A seasonal produce guide for the month of August, with tips on how to choose, store and prepare each ingredient! Plus, multiple recipes included for all 8 produce items!
I cannot believe it is already August! It feels like I just posted the January Seasonal Produce Guide last week and now we are already starting to watch football again?! I won’t complain because I LOVE football season, but where did summer go??
These monthly seasonal produce guides are designed to help you determine exactly what foods are currently in season, how to choose them and store them, as well as give you some great recipe ideas from fellow food bloggers that incorporate these seasonal finds!
Eating seasonally will help you save money while increasing the amount of flavor and nutrients you are obtaining from your food. So let’s dig into our August Seasonal Produce Guide!
We have eaten a LOT of beets this summer. Beet salads, roasted beets, beets on our steaks and chicken, we don’t discriminate where we drop the beet. (You see what I did there? 😛 ) They add a nice crunch and brand new flavor to our plate rather than the standard carrots or green beans, and I’m here for all of it!
How to choose beets:
- Choose beets that are round, smooth, hard and free of bruising, cuts, soft or moist spots, or flabby skin. The taproot should be slender.
- The leaves should be small, crisp and dark green. They wilt quickly so they’re a good indicator of the freshness of the beets. If they are wilted, yellowed or rotten, you shouldn’t purchase it. If the leaves have been removed, make sure at least 1 inch of stem remains.
- A beet should have an intact root, otherwise, it may spoil more quickly.
- They should be firm to the touch but not rock hard, otherwise, they will be hard to cook. Soft spots indicate that it may be rotten inside.
- The smaller the beet is, the more tender it will be.
How to store beets:
- Cut off the greens before storing to reduce moisture loss, but leave on at least an inch of stem (however, baby beets should be stored with the greens on).
- Beets can be stored in the refrigerator in a sealed bag for 10 days to 3 weeks and should not be washed prior to storing. You can also store them in a cool, dark place, such as a basement shelf. Check them regularly for odor or any green or black spots, and dispose of if you notice any.
- If you’re going to eat the leaves, store them in a bag in your crisper drawer and eat them within 1-2 days (can be eaten raw or cooked).
How to prepare beets:
Good ol’ blueberries! Tis the season to go blueberry picking (or purchasing if you’re lazy/short on time), and whip up some muffins, bread or cocktails! 🙂 The other day I was so desperate for blueberry muffins but only had enough berries to make 6 muffins and I still did it because I’m obsessed. #worthit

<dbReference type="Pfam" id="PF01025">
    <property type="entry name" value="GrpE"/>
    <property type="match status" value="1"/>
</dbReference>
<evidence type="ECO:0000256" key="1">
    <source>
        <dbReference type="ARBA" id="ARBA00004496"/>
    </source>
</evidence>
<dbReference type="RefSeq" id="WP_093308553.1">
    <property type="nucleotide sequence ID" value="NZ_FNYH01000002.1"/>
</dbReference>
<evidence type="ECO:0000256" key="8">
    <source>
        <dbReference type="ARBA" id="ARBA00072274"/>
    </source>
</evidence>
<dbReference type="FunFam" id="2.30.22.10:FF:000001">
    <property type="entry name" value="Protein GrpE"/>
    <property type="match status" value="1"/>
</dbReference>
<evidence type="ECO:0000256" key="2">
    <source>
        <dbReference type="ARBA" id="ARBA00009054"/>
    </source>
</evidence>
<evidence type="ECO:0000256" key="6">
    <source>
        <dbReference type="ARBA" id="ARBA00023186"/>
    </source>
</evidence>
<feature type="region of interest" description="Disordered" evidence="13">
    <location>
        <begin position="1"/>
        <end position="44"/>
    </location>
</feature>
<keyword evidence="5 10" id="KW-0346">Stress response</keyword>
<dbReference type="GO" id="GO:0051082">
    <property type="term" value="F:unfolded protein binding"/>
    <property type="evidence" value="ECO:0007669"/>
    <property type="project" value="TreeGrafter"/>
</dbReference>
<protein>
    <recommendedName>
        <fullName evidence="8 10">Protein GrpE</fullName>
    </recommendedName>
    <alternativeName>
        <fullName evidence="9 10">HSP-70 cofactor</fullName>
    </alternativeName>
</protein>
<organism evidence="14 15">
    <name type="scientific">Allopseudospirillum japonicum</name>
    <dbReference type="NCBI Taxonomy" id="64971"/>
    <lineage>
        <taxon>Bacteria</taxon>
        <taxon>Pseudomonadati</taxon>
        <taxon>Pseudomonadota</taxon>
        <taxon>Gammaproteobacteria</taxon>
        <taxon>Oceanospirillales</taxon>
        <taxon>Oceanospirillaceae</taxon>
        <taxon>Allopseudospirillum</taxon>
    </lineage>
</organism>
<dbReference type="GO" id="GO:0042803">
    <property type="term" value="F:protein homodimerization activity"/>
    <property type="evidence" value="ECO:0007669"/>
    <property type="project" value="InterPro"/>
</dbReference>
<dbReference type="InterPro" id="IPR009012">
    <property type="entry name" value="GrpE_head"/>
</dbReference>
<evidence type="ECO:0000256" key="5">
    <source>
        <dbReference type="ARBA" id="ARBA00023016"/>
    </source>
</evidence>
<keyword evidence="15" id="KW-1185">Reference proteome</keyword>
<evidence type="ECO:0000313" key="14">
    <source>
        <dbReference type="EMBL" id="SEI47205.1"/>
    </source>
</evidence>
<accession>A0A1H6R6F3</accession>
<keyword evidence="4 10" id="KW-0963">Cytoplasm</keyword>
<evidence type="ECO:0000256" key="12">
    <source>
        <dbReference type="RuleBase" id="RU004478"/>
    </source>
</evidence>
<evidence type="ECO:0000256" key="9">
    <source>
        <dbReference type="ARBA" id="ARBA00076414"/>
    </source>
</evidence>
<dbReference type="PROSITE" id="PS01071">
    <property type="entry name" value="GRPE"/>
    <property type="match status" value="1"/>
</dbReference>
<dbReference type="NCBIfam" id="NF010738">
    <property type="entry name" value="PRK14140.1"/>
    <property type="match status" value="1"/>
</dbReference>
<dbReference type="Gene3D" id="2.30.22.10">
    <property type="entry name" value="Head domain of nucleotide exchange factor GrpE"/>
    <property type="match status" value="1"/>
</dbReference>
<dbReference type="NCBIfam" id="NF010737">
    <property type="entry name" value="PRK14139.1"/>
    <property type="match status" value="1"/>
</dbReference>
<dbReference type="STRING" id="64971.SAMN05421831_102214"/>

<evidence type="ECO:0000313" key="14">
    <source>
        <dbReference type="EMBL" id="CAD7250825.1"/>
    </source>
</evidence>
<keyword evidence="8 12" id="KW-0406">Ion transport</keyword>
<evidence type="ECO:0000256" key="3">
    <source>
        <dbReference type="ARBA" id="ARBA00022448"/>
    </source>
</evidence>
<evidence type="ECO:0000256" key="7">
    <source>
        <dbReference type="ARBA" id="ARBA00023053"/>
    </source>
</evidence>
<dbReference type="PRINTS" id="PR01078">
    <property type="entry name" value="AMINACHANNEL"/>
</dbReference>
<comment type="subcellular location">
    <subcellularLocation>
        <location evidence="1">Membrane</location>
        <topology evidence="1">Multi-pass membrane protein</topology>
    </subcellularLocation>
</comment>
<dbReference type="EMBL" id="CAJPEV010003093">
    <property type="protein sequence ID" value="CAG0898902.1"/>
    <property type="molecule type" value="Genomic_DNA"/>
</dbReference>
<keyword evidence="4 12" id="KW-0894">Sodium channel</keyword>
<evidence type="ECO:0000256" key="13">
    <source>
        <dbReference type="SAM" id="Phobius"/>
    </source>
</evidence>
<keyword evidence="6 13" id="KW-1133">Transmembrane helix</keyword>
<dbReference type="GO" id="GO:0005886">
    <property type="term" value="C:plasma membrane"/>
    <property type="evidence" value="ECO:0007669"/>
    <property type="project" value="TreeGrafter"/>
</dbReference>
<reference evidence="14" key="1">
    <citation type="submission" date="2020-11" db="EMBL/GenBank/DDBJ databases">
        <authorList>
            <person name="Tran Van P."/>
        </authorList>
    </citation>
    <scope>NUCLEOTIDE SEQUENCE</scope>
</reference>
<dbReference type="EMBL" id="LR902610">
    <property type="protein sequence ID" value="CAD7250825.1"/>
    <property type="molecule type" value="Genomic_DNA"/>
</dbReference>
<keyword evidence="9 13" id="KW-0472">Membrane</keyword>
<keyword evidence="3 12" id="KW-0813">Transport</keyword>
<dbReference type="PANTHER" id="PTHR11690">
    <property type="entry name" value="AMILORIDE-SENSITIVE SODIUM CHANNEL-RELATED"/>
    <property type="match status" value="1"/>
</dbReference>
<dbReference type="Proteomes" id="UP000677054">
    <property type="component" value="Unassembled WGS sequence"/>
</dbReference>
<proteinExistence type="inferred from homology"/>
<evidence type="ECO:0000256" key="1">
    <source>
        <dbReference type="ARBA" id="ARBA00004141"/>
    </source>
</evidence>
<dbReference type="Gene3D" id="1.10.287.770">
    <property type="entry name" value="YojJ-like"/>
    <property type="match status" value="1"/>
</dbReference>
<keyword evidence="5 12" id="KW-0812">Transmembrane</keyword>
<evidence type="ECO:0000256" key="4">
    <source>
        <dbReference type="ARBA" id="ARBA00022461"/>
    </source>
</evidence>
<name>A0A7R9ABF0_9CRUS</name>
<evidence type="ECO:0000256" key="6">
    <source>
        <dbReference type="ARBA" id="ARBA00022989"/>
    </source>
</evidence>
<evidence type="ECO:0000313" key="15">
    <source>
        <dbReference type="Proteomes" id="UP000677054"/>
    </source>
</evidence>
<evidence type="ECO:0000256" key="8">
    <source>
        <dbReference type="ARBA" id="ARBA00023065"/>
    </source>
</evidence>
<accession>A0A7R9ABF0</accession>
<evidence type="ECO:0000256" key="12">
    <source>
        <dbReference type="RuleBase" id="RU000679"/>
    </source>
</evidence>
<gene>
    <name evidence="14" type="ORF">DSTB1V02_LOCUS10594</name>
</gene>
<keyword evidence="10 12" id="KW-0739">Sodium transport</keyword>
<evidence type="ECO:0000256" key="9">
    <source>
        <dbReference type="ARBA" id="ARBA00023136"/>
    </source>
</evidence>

How to choose blueberries:
- Choose blueberries that are firm, dry, and plump.
- Choose blueberries with smooth skin that is deep purple in color and almost silvery in appearance.
- Avoid blueberries that look soft or shriveled or any containers that show signs of juice stains, which may be a sign of bruising.
How to store blueberries:
- Refrigerate in the original container or in a paper towel-lined bowl for up to 10 days.
- Do not store in the crisper drawer, as you want air circulation to prevent molding.
- Do not wash before storing. Excess moisture will promote molding.
How to prepare blueberries:
Another summer staple in our house is the cucumber. Whether we are snacking on it raw, tossing it into salads/pasta salads, or adding it into a mojito, cucumbers are always a great ingredient to have on hand!
How to choose cucumbers:
- Choose cucumbers that are an even, dark green in color.
- Choose cucumbers that are firm and do not bend.
- Choose smaller cucumbers, as they will taste crisper and have smaller seeds.
- Avoid cucumbers that are wrinkled, blemished or have soft spots.
How to store cucumbers:
- Do not store near bananas, tomatoes, or melons, as these will cause the cucumbers to yellow and ripen more quickly.
- Wrap loosely in plastic wrap and store in your refrigerator crisper drawer for 2-3 days.
How to prepare cucumbers:
Raise your hand if you are as addicted to garlic as I am! We even received a garlic holder as a wedding present because we use such an excessive amount that it needed its own labeled home. We actually might need a second one because we have SO much…
How to choose garlic:
- Choose loose garlic so you can individually choose each bulb. Choose bulbs that are heavy, plump and compact.